There was already a problem of demand growing faster than supply, but most analysts think California's radical 1996 deregulation law made the situation far worse. Under that law, electricity generation had to be separated from transmission. Thus, utilities were forced to sell off their generators at public auction; four or five companies bought most of them.

Then a "Power Exchange" market was created, through which all electricity produced had to be sold, hour by hour. As a result, power-generating companies that had electricity that was not already committed in long-term lower-cost contracts reaped windfall profits selling electricity on the wholesale market at as much as 100 times what it cost to produce. The crisis reached such proportions, with blackouts and utility bankruptcies looming, that the federal government stepped in on Dec. 15 and shut down California's day-to-day market, and imposed a temporary price cap of $150 per megawatt hour on private wholesale energy sellers in California. A long-term solution has yet to be worked out.

Clearly, the BPA didn't want to pay sky-high wholesale prices to meet its obligations, so it turned to the DSIs.

Altogether, the DSIs use about 2,000 megawatts of power - 20 to 30 percent of BPA's load. The DSIs are last in line to get power, and they're very energy-intensive industries. Aluminum production, for example, takes enormous amounts of energy. It relies on a process in which high-level electric current is delivered directly into the ore in 12-inch-deep basins known as potlines - 18 feet wide and 30 feet long. Before its power was resold to the BPA, Kaiser's Mead operation used 192 megawatts - enough to power 150,000 homes.

To get that power back, under the terms of its five-year contract with Kaiser and the other DSIs, the BPA would have to pay a premium. Under the contract, Kaiser, for example, has the right to buy about 200 megawatts of electricity for its Mead plant at $22.50 per megawatt hour. In early December, Kaiser sold that power back to the BPA at $550 per megawatt hour, netting $52 million. For January, the company sold the same block of power - for the entire month - at $280 per megawatt hour, netting just under $37 million.

BPA spokesman Mike Hansen defends the sale, arguing that it saves BPA from having to pay even higher prices on the market, prices that would be passed on to residential ratepayers.

But attorney Dan Meek, a utility expert, says this situation, in which the BPA has to pay inflated rates to get its own power back, was avoidable. In past contracts, the DSIs weren't allowed to resell electricity, and the BPA had the right to reduce power supplies in emergencies. In fact, the BPA is bringing back those provisions in the new contract that will take effect October 2001. That's why the layoffs are supposed to end, for most Northwest aluminum workers, in October.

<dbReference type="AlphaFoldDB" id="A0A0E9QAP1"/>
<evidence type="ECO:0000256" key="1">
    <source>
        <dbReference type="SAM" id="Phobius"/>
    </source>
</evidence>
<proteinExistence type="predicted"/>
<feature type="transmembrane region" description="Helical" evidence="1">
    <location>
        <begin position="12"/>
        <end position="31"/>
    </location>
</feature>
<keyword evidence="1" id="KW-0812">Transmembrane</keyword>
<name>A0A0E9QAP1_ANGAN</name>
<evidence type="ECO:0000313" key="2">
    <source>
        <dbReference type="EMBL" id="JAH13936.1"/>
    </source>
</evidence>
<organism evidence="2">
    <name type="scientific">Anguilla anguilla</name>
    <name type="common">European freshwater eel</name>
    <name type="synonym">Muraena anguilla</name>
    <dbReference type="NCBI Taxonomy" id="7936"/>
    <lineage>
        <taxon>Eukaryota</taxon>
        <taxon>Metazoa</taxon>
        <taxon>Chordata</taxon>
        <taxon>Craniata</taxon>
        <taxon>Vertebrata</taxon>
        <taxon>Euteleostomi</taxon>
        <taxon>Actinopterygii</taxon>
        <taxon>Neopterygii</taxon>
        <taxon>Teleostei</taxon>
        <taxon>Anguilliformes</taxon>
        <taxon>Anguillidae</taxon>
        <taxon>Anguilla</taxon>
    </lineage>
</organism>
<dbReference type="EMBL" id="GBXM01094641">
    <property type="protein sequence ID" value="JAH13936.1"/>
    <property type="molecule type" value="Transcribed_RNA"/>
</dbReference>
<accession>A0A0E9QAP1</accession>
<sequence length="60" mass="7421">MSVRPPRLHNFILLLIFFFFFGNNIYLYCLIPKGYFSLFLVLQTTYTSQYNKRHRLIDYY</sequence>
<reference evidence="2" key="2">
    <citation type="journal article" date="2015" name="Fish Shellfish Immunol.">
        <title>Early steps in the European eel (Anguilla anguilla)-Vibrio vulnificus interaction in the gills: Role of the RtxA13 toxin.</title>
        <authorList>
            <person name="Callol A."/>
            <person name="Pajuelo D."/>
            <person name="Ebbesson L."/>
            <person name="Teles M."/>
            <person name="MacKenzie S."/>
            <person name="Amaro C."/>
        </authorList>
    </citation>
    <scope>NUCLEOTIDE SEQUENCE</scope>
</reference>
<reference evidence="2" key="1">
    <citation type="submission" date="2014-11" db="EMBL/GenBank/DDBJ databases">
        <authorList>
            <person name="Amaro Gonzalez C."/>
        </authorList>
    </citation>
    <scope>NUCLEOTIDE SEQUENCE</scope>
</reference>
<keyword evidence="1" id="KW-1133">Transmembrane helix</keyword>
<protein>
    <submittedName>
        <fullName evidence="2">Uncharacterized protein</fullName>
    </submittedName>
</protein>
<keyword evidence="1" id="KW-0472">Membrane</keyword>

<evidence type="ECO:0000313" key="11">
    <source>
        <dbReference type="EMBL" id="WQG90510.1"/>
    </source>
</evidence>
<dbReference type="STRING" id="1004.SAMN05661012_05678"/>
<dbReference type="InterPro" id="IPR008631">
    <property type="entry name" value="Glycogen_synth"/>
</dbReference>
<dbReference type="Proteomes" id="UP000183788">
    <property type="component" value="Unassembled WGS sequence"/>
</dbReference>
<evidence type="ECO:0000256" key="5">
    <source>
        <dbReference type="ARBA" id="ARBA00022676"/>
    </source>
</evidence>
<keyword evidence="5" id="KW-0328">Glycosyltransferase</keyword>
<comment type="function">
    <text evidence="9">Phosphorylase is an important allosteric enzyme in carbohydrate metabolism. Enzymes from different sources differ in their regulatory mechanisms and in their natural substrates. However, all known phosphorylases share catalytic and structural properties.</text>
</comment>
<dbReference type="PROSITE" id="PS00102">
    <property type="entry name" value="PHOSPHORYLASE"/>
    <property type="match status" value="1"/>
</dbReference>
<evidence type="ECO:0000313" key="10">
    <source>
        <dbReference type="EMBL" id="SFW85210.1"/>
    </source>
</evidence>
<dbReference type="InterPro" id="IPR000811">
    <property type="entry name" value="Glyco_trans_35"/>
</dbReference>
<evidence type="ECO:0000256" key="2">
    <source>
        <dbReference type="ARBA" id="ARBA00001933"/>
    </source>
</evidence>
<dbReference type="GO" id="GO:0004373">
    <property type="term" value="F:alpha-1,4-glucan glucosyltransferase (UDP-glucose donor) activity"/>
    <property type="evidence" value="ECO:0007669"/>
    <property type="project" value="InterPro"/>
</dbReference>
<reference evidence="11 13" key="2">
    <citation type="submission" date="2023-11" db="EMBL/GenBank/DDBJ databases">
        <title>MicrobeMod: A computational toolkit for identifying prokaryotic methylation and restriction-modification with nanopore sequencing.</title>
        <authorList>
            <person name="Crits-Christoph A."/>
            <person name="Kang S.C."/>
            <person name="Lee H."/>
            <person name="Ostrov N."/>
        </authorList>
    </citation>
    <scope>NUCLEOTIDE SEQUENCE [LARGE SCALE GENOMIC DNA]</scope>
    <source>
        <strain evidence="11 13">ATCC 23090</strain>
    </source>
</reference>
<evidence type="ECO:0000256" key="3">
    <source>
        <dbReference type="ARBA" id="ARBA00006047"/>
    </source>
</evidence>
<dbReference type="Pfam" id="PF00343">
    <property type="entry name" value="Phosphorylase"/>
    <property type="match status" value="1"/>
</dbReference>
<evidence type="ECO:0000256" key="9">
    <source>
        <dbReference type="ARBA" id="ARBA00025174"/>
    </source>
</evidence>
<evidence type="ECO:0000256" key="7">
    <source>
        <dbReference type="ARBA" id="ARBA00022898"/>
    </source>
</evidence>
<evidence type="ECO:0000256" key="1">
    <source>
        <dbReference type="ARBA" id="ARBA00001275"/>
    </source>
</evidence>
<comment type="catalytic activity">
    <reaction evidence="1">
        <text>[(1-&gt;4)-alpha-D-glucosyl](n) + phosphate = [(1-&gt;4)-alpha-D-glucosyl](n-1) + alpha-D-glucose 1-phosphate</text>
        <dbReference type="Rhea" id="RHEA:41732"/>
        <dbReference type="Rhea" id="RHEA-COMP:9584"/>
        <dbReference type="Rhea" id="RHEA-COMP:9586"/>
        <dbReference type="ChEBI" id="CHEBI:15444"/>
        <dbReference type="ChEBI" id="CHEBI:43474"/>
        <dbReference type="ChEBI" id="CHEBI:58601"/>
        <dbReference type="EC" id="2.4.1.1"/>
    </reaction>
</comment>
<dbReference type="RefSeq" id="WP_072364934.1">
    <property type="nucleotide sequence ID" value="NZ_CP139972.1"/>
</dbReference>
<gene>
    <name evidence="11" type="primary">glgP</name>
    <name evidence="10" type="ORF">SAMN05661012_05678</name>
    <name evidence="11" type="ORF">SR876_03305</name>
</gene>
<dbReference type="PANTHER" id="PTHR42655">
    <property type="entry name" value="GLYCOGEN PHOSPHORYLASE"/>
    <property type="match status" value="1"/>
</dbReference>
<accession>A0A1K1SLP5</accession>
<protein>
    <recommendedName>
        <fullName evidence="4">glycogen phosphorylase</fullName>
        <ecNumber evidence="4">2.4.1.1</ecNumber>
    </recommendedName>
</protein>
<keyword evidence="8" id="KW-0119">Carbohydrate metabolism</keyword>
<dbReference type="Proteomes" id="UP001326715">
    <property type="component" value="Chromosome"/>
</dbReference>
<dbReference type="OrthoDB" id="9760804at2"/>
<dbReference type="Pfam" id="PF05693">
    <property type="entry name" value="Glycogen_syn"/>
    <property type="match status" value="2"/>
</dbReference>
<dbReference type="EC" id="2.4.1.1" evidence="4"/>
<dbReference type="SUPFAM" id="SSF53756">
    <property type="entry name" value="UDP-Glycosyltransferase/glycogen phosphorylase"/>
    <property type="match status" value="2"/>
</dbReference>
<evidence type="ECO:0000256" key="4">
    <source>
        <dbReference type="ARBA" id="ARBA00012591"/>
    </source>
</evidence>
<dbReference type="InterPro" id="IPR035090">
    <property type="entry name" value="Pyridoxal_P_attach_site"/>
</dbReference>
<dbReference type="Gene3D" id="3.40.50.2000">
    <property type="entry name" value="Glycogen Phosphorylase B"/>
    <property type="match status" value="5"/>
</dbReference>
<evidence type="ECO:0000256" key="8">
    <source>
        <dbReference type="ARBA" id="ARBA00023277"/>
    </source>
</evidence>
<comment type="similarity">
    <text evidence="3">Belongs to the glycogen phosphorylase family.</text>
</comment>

Until then, Kaiser and the other companies are expected to continue selling power back to the BPA. The United Steelworkers of America (USWA), which represents the Mead workers, estimates Kaiser will make a total of $400 million on the sales.

Meanwhile, Kaiser's union employees suffer economically. The union has said it doesn't care whether the DSIs make money by processing aluminum or selling power - it just doesn't think workers should take a hit when a company makes windfall profits.

"They shouldn't be able to sell that power back and put the money in their pocket," argued Jim Woodward, USWA regional director.

Golden Northwest Aluminum earned praise from the union with its announcement that all laid-off workers at its plants in Goldendale and The Dalles will get full pay and benefits for the duration of the layoff. In addition, profits from the unexpected power resale to BPA will be invested in natural gas and wind turbine generators, so that the company will be less dependent on BPA supplies in the future. Kaiser Aluminum, on the other hand, has been accused by the union of profiteering from the resale.

Under the terms of the labor agreement that ended the Kaiser lockout, the company must pay health insurance for its laid-off workers as long as the layoff lasts. In addition, employees with 10 years or more at the company are entitled to 70 percent of their wages during that time, but those with less than 10 years get nothing. They're entitled to $260 a week in "supplemental unemployment benefits" paid by the company, but these come from a fund that the company is not obligated to add to, and which union officials expect will be depleted before the end of January.

Of the 600 laid-off employees, 173 have been at Kaiser less than 10 years, and thus will get nothing when the fund runs out. To make matters worse, they won't even get unemployment benefits because they've been out on a labor dispute for two years and haven't been back to work long enough to be entitled to unemployment insurance benefits under Washington state law.